Gosh, now that we know about China making incursions into this hemisphere and Putin possibly contemplating “limited” nuclear attacks, I can think of a few threats that pose more danger, and I don’t mean angry parents at school board meetings. I have never spoken with Mr. Seidel and can’t say for sure that he’s pathologically obsessed with the dire threat supposedly posed by Christian nationalism, but a search of his other writings suggests to me that he is.
Here’s the DALLAS MORNING NEWS piece, but the DMN is subscription-only, and I would recommend not bothering with that to get this particular “member-exclusive content.” I think I can judiciously paraphrase without distorting what he has to say.
Now, I feel uniquely qualified to answer Mr. Seidel’s concerns, as I have spent my life in no religion bubble –- whether Christian, on-the-fence or Christian-averse. My upbringing was agnostic but reflective of basic Judeo-Christian ethics, I attended Vacation Bible School and sang in church choirs, and today I write for what I have found to be the finest and most compassionate audience there is, Mike Huckabee’s, which is overwhelmingly Christian. The Governor himself was a Baptist pastor before entering politics. Yet I spent years as literally a card-carrying skeptic, a member of a regional skeptics organization, and regularly discussed issues relating to religion with people who were almost uniformly atheist liberal Democrats.
(And, yes, I have to say there was an element of hostility and condescension among some “skeptics” towards Christian believers and political conservatives. In fact, one reason I’m not active any longer is that I found the group, ironically, too wedded to their own opinions, not skeptical ENOUGH of their own conclusions. In other words, I was too skeptical to be a member of the Skeptics.)
Anyway, Seidel looks at the most extreme manifestation of the so-called Christian nationalist movement --- the members who, relative to the population at large, could meet in a phone booth (remember phone booths?) --- and greatly magnifies the threat posed by them. He was doing this before January 6, and he went into overdrive after January 6 along with the rest of the Democrat Party. But I don’t think he realizes the shock and horror most Christian conservatives experienced while this so-called “insurrection” was unfolding on TV. Even so, as we watched slack-jawed, we never in our wildest dreams feared that the United States government might be overthrown by Viking Hat Guy and other passionate but unarmed participants. The idea is laughable. The Ship of State would manage somehow to remain afloat!
We’ve talked plenty about January 6, strongly condemning those who committed violence –- even if egged on by Capitol Police, which appears to have happened –- but also decrying the stunning lack of due process given to nonviolent detainees held in near-solitary for long months without bail, especially when our ‘Justice’ Department failed to enforce the law against far more violent agitators on the left. (At least in this essay, Seidel never mentions what the secular left has been doing to erode basic rights in this country.)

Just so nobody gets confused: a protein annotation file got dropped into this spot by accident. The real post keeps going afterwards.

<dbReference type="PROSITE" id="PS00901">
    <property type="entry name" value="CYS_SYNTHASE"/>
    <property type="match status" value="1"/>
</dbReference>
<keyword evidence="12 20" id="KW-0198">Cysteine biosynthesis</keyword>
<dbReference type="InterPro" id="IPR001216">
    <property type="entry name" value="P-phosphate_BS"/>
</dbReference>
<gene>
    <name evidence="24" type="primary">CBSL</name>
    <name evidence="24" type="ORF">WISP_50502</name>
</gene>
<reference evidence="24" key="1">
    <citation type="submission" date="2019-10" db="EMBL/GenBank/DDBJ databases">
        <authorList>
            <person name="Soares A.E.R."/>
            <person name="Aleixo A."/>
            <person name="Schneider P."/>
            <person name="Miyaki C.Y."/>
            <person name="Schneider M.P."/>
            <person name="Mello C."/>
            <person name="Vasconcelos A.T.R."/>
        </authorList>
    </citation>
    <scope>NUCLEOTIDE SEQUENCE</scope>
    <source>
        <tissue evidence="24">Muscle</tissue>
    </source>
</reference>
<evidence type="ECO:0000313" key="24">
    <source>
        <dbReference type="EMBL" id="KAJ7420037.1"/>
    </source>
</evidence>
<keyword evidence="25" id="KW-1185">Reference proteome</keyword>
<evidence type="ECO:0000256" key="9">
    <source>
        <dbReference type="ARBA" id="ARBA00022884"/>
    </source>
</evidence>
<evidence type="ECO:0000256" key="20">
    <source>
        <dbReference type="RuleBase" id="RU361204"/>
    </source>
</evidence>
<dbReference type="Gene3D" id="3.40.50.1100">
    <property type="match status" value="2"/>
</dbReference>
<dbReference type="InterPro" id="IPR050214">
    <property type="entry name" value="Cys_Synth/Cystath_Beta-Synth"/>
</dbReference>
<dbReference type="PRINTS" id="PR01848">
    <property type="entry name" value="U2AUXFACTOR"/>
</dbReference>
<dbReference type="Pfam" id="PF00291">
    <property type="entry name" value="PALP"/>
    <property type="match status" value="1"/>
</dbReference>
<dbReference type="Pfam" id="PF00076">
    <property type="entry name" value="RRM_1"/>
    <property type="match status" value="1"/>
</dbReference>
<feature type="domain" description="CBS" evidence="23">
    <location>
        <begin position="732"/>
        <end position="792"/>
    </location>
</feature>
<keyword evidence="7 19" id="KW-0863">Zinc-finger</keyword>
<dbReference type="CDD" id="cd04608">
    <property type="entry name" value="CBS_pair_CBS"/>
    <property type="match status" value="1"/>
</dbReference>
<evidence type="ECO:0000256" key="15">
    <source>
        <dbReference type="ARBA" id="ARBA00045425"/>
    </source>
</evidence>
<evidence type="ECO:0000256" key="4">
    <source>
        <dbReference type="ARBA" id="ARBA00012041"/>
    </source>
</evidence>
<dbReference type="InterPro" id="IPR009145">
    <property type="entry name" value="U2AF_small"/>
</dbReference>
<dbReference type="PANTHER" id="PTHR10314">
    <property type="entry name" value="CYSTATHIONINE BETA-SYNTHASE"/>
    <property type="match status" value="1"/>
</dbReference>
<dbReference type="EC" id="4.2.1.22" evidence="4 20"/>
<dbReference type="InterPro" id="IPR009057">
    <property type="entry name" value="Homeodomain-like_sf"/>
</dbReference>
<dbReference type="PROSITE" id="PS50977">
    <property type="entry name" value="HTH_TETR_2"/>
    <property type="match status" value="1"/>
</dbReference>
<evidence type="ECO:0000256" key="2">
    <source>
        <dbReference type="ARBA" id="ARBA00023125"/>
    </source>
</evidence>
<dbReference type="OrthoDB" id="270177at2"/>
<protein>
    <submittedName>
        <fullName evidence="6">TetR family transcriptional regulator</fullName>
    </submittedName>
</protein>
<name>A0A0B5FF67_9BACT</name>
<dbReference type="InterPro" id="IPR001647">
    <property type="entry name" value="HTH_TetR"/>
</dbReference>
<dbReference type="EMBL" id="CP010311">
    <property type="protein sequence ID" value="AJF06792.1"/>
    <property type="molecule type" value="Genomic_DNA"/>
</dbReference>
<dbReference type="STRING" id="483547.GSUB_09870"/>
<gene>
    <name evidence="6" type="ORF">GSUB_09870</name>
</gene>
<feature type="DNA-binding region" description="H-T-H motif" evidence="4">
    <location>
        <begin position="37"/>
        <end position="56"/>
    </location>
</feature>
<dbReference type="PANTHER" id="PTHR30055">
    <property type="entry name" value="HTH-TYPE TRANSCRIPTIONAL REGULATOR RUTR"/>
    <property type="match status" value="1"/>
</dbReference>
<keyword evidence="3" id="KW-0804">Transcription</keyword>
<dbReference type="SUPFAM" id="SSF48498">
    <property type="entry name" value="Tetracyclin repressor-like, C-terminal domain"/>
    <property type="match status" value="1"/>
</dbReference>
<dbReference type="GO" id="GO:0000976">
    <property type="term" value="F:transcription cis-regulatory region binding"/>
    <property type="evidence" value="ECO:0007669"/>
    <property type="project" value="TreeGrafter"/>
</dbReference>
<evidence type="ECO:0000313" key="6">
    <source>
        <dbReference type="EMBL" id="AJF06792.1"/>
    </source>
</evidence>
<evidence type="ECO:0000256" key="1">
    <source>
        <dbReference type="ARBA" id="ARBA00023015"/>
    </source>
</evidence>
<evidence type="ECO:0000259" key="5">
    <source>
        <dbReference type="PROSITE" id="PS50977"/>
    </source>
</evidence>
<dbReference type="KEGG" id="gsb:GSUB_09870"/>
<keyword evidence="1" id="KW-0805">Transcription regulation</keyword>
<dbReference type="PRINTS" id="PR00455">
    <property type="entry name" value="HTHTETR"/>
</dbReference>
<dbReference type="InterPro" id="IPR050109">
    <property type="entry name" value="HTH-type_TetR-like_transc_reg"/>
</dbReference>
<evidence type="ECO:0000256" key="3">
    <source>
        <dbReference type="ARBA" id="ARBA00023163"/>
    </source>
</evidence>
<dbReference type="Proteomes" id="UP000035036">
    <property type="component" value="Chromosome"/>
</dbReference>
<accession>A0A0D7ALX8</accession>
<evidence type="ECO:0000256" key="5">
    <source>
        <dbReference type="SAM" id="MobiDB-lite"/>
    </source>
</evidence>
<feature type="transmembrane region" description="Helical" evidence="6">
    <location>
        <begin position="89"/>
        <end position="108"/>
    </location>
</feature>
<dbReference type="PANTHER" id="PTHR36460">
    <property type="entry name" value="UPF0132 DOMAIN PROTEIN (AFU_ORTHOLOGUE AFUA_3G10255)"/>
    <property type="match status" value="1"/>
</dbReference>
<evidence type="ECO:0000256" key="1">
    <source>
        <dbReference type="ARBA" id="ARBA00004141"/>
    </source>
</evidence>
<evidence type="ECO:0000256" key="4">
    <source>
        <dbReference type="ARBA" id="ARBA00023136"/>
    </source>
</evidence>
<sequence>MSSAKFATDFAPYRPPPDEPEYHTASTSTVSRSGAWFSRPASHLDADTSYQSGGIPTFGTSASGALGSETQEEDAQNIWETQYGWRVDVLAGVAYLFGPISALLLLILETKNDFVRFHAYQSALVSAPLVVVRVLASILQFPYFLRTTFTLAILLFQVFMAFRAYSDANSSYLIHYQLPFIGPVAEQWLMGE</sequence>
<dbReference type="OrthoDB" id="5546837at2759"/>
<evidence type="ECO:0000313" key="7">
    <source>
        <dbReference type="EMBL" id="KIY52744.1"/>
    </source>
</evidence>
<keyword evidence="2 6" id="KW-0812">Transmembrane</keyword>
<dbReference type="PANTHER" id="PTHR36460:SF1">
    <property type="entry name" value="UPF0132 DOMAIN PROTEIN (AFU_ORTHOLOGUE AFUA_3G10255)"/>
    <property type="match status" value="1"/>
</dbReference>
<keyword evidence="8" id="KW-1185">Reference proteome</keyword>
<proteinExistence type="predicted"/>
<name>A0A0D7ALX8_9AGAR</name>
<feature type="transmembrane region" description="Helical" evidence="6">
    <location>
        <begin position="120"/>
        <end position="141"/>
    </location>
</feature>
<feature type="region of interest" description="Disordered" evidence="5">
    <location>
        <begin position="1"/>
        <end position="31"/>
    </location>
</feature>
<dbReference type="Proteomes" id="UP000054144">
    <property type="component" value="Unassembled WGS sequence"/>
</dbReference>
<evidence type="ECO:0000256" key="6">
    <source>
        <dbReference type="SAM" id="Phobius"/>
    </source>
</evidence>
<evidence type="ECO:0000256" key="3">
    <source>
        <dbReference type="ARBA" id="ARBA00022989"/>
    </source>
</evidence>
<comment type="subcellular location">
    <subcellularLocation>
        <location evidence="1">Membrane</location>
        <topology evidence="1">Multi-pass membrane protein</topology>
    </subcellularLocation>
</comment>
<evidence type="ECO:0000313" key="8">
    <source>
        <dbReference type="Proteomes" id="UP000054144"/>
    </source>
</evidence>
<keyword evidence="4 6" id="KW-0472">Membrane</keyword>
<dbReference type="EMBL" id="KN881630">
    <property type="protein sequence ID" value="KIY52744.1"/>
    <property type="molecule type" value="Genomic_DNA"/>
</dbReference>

I suppose someone who believed J6 detainees represented our biggest existential threat might've been minimally concerned with safeguarding their constitutional rights. Certainly that would account for the abusive treatment of them. But Seidel is a constitutional attorney and is supposed to care about such things. On the contrary, he seems vastly more concerned about the rights of the non-religious, against whom he sees the concept of religious freedom being “weaponized.” While the vast majority of Christians do not want the American government to be molded into a Christian theocracy, Seidel seems to think they do. And the concept of separation of church and state, at least as framed by him, can easily turn the courts into an enemy of religion.
I would even suggest his hard-line approach against religion has contributed to the toughening stance of some Christian groups, the very circumstance that keeps him up at night.
This excerpt from Seidel's piece, with its pointed choice of words, will tell you where his head is: “Christian nationalists have become ever more emboldened since they helped Donald Trump cobble together an electoral college victory in 2016. When they failed to do so in 2020, they attacked the beating heart of American democracy on Jan. 6.”
He blames Christian nationalism for this, saying it “created a permission structure that gave the insurrectionists the moral and mental license they needed to attack our government and attempt to overturn a free and fair election.” (Note: If he assumes it was fair, he’s no skeptic, that's for sure.) Funny, I thought almost everyone came to the rally because they thought the election HADN’T been fair, hoping Congress would pause and look at some serious anomalies before certification. You know, to safeguard our democracy.
For the record, I think the worst “existential threat” we face as a free country is the control of communication, by way of a shared strategy among the current administration, intel community and private entities, using computer algorithms to shut down speech as “mis-” and “disinformation.” America cannot function democratically without the free exchange of information. In fact, in my Top Ten List of America’s Existential Threats, Christian nationalism wouldn’t be there at all.